Austin Allen Growing Into the Leader Nebraska Needs
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Austin Allen Growing Into the Leader Nebraska Needs

November 22, 2019

There’s a motto in Nebraska’s tight end room. “Every rep counts.”

It’s a motto that tight ends coach Sean Beckton has worked to instill in the players in his room, and it’s one they’ve taken upon themselves over the last two seasons. That’s especially true for sophomore tight end Austin Allen.

After redshirting in 2017, Allen played in all 12 games as a redshirt freshman in 2018. During Coach Scott Frost’s first season with the Huskers, Allen had two passes for 54 yards. One of those receptions came against Bethune-Cookman for 13 yards. The other was against then-No. 8 Ohio State for 41 yards, marking the longest reception by a Nebraska tight end since the 2015 season.

Allen continued to put in the work once the season ended. He made progress through spring football, summer conditioning and fall camp. Beckton noticed. Frost did too. But it wasn’t just Allen’s progress on the field that was starting to grow. It was also his role as a leader.

By the time the 2019 season rolled around, he had solidified himself as the No. 2 tight end behind junior Jack Stoll.

“I think this year was a big step for me as a leader because I think it gave me confidence that I secured the second spot,” Austin told Hail Varsity. “That allows me to be more open and vocal, so to say. As a guy who's maybe a third- or fourth-string, it maybe feels it's not their place to say something which it should be. It’s maybe just our nature to not be that guy. I think this year being a co-starter, I don't know what, but has allowed me to open up and be more vocal and be a guy that other guys from the floor look to for advice and leadership.”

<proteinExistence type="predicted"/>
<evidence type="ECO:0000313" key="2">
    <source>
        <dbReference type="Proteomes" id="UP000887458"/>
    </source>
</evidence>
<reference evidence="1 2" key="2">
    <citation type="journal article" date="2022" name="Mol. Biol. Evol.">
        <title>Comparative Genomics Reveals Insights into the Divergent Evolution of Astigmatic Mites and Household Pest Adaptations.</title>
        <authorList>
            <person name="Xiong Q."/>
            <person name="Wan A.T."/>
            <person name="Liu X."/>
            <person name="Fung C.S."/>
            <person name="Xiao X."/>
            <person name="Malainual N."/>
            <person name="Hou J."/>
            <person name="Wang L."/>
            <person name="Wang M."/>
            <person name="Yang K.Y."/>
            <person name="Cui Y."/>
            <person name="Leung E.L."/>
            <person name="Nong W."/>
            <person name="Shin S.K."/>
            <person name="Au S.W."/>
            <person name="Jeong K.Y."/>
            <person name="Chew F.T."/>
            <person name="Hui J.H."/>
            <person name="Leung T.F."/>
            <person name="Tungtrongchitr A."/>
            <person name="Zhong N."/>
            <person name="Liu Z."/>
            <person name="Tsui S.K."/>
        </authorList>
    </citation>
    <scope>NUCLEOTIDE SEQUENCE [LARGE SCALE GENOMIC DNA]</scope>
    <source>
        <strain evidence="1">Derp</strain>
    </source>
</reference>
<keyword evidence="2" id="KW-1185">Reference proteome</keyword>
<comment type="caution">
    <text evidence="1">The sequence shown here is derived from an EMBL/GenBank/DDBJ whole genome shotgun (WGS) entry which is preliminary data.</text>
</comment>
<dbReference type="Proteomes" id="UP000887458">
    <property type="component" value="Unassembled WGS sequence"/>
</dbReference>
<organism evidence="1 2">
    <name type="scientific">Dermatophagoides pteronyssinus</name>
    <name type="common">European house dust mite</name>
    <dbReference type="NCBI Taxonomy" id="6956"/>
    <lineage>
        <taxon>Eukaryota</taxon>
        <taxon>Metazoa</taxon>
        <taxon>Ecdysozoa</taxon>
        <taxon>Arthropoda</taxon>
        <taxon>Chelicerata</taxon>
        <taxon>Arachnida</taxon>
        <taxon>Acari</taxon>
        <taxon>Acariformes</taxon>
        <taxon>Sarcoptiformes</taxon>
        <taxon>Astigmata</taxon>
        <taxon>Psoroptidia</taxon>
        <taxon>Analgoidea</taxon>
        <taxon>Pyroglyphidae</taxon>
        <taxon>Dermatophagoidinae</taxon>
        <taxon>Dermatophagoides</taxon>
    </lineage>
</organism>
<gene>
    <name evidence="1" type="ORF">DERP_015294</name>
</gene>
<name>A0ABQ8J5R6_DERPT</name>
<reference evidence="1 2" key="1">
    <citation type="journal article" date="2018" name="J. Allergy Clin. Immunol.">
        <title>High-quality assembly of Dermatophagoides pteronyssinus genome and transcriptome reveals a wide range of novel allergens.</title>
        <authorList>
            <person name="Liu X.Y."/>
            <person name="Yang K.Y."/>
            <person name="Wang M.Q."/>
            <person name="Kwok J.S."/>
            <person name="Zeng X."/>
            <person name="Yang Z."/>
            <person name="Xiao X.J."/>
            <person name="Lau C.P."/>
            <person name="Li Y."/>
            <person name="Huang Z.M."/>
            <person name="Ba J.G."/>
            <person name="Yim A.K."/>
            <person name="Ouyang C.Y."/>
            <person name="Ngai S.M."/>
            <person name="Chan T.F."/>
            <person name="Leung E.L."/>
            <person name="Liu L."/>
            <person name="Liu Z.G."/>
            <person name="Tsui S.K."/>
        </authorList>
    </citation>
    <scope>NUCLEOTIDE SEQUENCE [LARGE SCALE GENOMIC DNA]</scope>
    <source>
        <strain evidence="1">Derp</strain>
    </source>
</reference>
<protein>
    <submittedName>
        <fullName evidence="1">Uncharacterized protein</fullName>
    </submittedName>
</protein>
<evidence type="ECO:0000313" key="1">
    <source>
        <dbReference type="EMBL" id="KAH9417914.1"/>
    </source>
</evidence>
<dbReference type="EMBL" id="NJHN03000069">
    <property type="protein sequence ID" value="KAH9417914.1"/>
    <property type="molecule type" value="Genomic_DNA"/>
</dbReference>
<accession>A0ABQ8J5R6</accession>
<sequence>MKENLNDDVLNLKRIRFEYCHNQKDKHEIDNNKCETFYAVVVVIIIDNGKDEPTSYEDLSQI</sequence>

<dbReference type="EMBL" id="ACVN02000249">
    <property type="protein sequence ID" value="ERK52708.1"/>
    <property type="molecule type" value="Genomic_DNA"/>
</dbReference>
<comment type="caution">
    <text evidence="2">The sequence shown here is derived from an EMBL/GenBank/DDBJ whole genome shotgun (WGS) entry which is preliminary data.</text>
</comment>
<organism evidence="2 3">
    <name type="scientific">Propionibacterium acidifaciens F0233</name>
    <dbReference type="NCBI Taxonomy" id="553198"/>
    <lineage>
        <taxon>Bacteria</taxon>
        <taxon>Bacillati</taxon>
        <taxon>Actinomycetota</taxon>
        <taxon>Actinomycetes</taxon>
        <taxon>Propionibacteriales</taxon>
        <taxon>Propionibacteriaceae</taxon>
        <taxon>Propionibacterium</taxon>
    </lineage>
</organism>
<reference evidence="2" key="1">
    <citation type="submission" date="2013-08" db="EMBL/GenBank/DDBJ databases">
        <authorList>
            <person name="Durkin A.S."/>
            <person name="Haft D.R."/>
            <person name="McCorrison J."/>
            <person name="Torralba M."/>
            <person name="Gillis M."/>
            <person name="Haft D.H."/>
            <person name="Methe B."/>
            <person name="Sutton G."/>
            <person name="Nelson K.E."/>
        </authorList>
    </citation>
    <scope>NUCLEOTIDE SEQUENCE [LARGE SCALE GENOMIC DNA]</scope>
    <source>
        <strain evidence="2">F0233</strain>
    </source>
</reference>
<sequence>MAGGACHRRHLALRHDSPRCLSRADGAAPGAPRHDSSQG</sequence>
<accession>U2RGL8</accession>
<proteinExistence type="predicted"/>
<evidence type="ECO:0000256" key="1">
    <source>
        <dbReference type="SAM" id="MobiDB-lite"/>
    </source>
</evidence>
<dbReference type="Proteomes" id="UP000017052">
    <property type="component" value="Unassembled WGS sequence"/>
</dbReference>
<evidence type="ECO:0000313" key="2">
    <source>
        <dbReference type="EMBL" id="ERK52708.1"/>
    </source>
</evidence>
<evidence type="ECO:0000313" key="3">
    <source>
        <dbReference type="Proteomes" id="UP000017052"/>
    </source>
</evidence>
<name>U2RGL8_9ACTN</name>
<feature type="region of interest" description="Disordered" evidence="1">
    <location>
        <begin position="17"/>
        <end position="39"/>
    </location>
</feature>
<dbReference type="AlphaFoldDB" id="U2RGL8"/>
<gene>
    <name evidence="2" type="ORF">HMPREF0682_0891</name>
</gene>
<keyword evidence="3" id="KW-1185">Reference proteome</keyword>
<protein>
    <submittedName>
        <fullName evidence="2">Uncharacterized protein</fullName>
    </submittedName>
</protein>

Allen is a naturally outgoing guy, which bodes well to the leader he’s growing into. And that leadership is valuable. Frost doesn’t think Nebraska’s leadership is where it needs to be yet, but it’s growing and evolving.

Ask Frost for names, and he’ll mention players like Allen and Stoll. He’ll also point to Matt Farniok and Adrian Martinez.

“A lot of those guys are young though,” Frost said earlier in the week. “We’ll be in a better place when those guys are senior leaders and in charge of everything and setting the standard for everybody."

Setting that standard started for Allen as an observer during his first two seasons as a Husker. Frost doesn’t want to call it being a “follower” though. It’s better explained as a “great teammate,” as least how he sees it. When players are willing to take direction and give “100% every single day,” good things happen for the team.

“Leadership usually starts when you’re able to do that,” Frost said. “Then bring that one person along with you then that spirit grows and you’re able to bring more and more people with you. You don’t need a whole team of leaders, you just need a team of good teammates and several good leaders."

Allen agrees. Having been the one to take a step back and learn from those ahead of him, he’s become a better teammate and leader in his third year with Nebraska as a result.

“I think all great leaders had to be a follower at some point,” Allen said. “For me that was looking at the leaders and seeing what they're doing is working or not working. I can look at that and say, ‘That was definitely not the route I would talk about that situation, that I could learn from that.’ Being a follower, first and a little bit of my second year has allowed me to become a better leader now.”

Beckton has seen it firsthand. He’ll tell you that Allen’s a hard worker. He has been all year, even when things haven’t gone as planned. He’ll also tell you that he’d love to see Allen get more touches, and it’s something the Huskers are working on.

It can be hard when a team is 4-6, but Allen has continued to lead. He’s growing into it still, of course, but he’s on the right path. And he’s taking every moment—the good and the bad—and learning from it.

Because when things finally start clicking for Nebraska, Allen hopes he’s able to pass it forward. Every rep matters, after all.

“I'm just trying to learn from all the situations and become a better leader through it,” Allen said.

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